#1 – The business world is complex and there is much to learn.  Raise your hand often, be inquisitive, and always seek to understand the economics of every last detail of the business.

#2 Whatever your line of work, develop your unique expertise, develop a way to measure and report it, and share it often with those who are less knowledgeable. You will become a “go-to” resource for your colleagues.

#3 Establish yourself as an inclusive leader. So many people forget it is your peers, staff and leaders who make up the ecosystem of your company. Listen to many ideas and then come to your own conclusion. This will help you downstream as you lead new and exciting initiatives.

We also asked Faith what, if anything, she might have done differently. Her response:

My lessons learned are many: Be a better listener; think about how to most effectively communicate internally and externally – and to know the  difference. Understand the full corporate culture where you work to best adapt your own style and stay effective. Over my career, I have learned how to adapt, how to evolve in a matrixed leadership role and how to continue to be an influencer, regardless of title. To this day, I much prefer the title of “senior advisor” in most any role I play.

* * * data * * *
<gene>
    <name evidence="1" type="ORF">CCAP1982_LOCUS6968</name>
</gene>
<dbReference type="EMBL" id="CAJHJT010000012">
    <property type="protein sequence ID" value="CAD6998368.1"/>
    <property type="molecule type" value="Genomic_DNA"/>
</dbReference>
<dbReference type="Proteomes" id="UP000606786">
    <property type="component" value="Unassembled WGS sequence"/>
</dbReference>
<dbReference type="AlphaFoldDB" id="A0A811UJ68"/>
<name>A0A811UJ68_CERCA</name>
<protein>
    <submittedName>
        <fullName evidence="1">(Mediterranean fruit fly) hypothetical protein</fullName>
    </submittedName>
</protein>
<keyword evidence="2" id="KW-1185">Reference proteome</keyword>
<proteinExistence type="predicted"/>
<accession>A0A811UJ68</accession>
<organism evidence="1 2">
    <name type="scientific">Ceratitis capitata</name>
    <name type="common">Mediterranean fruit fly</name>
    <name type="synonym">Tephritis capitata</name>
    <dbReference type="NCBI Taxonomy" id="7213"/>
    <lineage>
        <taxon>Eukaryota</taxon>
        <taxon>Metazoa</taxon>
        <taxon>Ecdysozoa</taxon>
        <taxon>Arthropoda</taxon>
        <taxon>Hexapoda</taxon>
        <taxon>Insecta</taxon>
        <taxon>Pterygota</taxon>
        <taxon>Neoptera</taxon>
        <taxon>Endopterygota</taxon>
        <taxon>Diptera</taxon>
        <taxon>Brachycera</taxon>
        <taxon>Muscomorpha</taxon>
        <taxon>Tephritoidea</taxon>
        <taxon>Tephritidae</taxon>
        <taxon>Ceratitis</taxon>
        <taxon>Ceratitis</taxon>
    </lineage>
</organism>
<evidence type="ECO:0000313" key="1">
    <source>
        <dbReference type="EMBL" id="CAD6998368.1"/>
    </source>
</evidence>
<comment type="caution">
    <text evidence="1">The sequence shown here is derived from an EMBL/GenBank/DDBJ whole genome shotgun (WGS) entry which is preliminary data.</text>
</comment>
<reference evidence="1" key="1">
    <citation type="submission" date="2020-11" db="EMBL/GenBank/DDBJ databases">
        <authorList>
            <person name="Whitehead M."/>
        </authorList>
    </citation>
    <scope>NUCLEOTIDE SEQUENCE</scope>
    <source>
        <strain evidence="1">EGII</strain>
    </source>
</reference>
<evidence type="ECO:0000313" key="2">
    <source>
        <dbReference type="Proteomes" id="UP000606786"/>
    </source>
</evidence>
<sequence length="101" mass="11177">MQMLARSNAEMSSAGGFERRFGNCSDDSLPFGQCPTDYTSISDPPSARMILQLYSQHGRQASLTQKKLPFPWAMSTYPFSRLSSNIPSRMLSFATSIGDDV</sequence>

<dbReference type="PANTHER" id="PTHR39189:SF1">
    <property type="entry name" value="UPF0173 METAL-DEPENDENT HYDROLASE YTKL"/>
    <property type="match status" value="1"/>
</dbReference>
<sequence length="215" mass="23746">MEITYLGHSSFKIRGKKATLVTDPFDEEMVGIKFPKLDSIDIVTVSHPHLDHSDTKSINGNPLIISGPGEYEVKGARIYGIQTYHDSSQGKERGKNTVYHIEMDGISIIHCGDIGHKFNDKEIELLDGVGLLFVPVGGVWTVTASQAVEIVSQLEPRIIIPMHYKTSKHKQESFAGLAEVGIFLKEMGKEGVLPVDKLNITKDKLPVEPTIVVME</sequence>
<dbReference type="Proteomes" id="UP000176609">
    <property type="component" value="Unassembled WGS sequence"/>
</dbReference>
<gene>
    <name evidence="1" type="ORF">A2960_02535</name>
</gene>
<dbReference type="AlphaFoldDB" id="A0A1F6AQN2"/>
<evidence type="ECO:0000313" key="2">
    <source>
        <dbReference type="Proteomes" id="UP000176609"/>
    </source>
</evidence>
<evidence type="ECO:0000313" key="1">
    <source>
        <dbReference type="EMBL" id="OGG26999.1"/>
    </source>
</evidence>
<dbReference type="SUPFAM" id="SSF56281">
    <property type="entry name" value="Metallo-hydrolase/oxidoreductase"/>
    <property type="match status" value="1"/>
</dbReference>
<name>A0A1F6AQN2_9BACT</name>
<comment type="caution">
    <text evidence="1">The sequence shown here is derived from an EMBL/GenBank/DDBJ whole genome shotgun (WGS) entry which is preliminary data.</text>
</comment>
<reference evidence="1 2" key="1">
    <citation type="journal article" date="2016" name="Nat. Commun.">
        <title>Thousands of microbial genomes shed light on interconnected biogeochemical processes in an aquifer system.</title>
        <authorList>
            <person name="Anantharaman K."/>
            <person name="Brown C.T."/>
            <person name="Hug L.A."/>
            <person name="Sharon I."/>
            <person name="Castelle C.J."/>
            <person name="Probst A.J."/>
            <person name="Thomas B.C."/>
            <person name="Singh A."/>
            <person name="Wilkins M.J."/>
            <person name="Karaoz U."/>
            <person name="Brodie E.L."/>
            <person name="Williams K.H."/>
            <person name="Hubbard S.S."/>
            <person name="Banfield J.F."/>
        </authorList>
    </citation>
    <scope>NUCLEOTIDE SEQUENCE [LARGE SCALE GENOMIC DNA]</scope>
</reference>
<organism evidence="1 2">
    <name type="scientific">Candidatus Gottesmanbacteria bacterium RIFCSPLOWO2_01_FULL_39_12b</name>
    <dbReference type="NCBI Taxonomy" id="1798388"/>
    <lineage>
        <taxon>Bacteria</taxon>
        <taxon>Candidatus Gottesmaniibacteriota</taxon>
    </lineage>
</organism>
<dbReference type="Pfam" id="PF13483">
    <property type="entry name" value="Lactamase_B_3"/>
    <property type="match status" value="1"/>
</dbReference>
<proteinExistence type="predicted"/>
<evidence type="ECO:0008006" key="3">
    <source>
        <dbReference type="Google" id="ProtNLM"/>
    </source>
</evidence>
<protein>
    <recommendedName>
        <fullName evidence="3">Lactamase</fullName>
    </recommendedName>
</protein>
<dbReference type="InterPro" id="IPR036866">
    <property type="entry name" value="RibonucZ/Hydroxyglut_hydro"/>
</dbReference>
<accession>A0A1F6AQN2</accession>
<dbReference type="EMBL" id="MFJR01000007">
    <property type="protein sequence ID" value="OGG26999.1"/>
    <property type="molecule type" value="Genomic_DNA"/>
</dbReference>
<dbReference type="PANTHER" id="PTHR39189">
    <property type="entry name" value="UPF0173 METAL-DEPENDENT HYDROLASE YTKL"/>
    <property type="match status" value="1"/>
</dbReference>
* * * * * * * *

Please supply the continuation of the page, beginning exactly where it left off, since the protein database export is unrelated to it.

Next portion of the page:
Our thanks to Faith for her valuable perspective!

Keep an eye on https://riskspan.com/resources/ this month for insights from other women we admire in mortgage and structured finance.


RiskSpan is proud to sponsor POWER OF VOICE BENEFIT. Girls Leadership teaches girls to exercise the power of their voice. #powerofvoice2021


Edge Enhancements: Spotlight AGENCY EDGE

2021 is off to a great start, but the Edge Team is not resting on its laurels.

On the heels of a year that saw more than a 30 percent increase in Edge subscribers, including a doubling of Agency Module users, we continue to add more of the Ginnie and GSE data you need.

Edge’s enhanced datasets make customizing S-curves even easier.

For example:

Loans with a principal deferral pay more slowly than loans without them when faced with the same refinancing incentive.

But how much more slowly?

Edge lets you quantify the difference, so you can adjust your models accordingly.

7 of the 10 largest U.S. broker/dealers use Edge to analyze Agency prepays.
Find out why.